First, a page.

The Performance Factor

As an athlete, reaching peak performance is the name of the game. When we think of sports performance it is hard to go past the phenomenal record of the All blacks. In 2010, James Kerr, journalist for the Telegraph newspaper, spent five weeks inside the All Black camp trying to catch a glimpse of what makes the All Blacks tick. Here are some of the things he discovered that give a bigger picture view of what performance might be. 

1. Sweep the Sheds

Before leaving the dressing room at the end of the game, some of the most famous names in world rugby – including Richie McCaw, Dan Carter and Mils Muliana – stop and tidy up after themselves. They literally and figuratively ‘sweep the sheds’. Former All Black Andrew Mehrtens describes it as an example of personal humility, a cardinal All Blacks value. The All Blacks believe that it’s impossible to achieve stratospheric success without having your feet planted firmly on the ground.

2. Champions do extra

Former All Black Brad Thorn’s mantra, ‘Champions Do Extra’, helped him become one of the single most successful players in rugby history. The philosophy simply means finding incremental ways to do more – in the gym, on the field, or for the team. A focus on continual improvement, the creation of a continual learning environment, and a willingness to spill blood for the jersey was at the core of Graham Henry’s All Black culture.

3. Keep a Blue head

Following their arguably premature exit at the 2003 World Cup, the All Blacks worked with forensic psychiatrist Ceri Evans to understand how the brain works under pressure. They wanted to overcome their habit of choking. ‘Red Head’ is an unresourceful state in which you are off task, panicked and ineffective. ‘Blue Head’, on the other hand, is an optimal state in which you are able to hit some of those important milestones in the future. For some it might be the traditional, car, house, and kids education, while for others it might be positioning oneself for a professional career in sport. Nevertheless, without sounding like a parent, it’s worth thinking about.

4. Leave the jersey in a better place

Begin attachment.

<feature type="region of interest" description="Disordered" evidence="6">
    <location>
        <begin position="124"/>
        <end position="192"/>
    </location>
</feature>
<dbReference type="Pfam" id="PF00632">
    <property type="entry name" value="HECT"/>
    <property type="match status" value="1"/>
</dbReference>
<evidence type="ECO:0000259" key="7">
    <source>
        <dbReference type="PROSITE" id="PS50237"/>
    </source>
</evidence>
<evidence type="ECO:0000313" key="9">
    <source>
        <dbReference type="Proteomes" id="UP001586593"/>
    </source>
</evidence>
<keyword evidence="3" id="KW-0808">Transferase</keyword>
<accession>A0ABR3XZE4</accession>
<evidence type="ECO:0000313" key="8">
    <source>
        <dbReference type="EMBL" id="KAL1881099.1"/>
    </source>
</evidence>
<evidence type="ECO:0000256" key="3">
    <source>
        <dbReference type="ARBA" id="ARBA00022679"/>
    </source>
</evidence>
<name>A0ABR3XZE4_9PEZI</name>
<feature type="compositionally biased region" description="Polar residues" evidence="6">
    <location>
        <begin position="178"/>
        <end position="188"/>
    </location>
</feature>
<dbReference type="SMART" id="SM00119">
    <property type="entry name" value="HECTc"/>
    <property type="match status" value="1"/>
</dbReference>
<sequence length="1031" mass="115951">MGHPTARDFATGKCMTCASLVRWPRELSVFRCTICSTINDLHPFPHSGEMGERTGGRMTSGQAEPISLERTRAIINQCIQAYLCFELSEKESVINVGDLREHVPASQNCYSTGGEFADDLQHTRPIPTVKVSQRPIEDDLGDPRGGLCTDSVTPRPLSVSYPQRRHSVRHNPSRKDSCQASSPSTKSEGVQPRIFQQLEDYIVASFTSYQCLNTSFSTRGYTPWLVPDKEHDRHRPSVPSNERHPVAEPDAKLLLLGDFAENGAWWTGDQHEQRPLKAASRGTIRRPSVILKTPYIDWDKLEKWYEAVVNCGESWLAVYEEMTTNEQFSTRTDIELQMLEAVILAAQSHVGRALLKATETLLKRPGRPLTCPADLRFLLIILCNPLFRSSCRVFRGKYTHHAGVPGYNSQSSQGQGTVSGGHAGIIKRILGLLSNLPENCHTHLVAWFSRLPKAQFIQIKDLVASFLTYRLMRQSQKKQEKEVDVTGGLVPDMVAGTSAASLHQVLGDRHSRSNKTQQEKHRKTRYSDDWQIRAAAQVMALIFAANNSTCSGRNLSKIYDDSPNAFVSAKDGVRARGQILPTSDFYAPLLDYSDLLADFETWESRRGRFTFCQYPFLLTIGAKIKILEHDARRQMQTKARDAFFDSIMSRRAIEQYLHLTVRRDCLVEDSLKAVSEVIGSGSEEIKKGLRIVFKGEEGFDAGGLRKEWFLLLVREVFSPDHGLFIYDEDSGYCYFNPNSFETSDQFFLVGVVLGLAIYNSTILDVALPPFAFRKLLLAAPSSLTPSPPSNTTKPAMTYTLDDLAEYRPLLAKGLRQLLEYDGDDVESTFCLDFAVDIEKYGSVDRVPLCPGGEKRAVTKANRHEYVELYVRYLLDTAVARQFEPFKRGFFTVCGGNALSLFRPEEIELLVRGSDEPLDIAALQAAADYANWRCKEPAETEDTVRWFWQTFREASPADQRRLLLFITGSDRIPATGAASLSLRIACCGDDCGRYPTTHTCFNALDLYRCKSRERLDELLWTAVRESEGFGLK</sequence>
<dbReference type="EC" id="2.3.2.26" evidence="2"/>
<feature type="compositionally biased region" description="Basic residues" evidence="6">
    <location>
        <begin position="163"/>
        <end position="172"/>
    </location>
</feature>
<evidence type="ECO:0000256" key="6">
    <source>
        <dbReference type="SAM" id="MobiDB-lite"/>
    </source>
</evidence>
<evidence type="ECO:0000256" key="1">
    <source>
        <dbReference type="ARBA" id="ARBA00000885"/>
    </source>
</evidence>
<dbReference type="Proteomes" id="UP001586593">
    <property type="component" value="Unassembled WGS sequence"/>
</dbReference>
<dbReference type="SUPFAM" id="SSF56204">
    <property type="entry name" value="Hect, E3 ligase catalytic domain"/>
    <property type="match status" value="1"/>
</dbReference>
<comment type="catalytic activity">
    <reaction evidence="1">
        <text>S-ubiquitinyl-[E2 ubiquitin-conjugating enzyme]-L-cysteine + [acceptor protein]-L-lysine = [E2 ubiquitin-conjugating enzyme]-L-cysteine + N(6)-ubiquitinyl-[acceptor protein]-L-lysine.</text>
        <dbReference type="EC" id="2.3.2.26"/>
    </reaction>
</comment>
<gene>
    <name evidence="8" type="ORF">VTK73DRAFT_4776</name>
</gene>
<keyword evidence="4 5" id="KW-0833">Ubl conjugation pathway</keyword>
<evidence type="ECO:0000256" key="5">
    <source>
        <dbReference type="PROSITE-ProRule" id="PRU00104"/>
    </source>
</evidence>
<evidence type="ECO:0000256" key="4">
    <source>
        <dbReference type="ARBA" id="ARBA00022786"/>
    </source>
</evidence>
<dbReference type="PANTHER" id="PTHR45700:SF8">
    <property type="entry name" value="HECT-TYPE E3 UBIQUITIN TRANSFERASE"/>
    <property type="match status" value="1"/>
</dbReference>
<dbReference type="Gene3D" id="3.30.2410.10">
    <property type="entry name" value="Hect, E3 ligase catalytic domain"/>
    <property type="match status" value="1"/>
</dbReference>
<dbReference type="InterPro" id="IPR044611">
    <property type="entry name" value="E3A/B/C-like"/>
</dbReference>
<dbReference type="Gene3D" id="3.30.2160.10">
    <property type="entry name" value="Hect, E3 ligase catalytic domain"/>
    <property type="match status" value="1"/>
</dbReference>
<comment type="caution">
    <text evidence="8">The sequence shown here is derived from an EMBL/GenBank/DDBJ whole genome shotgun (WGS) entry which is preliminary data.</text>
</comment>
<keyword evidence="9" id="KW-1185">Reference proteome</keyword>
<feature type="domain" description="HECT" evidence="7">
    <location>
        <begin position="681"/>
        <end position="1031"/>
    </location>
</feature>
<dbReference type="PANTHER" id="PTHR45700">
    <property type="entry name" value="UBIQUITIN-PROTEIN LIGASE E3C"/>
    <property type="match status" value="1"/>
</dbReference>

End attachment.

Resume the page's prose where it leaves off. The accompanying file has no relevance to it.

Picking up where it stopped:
The All Blacks have long had a saying: ‘leave the jersey in a better place’. Their task is to represent all those who have come before them and all those who follow. An All Black is, by definition, a role model to schoolchildren across New Zealand. Understanding this responsibility creates a compelling sense of higher purpose. It’s a good lesson for us all: if we play a bigger game, we play a more effective game. Better people make better All Blacks – but they also make better doctors and lawyers, bankers and businessmen, fathers, brothers, and friends.

The All Blacks highlight four things for us: need to approach personal performances with an undergirding humility, a focus on incremental improvements, a clear strategy for our mental game, and the discovery of a higher purpose for our success. Not all of us will play at the level that All Blacks do, but we can learn a lot from this champion team. We can apply some of these lessons in our own lives – in and out of competition.

Making it personal

  • Which of the four performances factors do you most identify with? Why?
  • What tends to hold you back from achieving what you would like to in your sport, or in life? have you experienced an “Red Head” moments?
  • It has been said that “sport dow not build character, it reveals it”. However it probably does both. Are you allowing the things you learn in and through your (tough times, losses, wins, etc.) to grow you as a person?

Athletes in Action has a focus on growing the whole person, spiritually, mentally and physically. To do this, we look to the person of Jesus. Have you thought about , or investigated, the spiritual aspect of life and how this may help you deal with the triumphs and challenges of sport and life?

We’re always keen to chat about the physical, mental and spiritual sides of life to help you become a total athlete!

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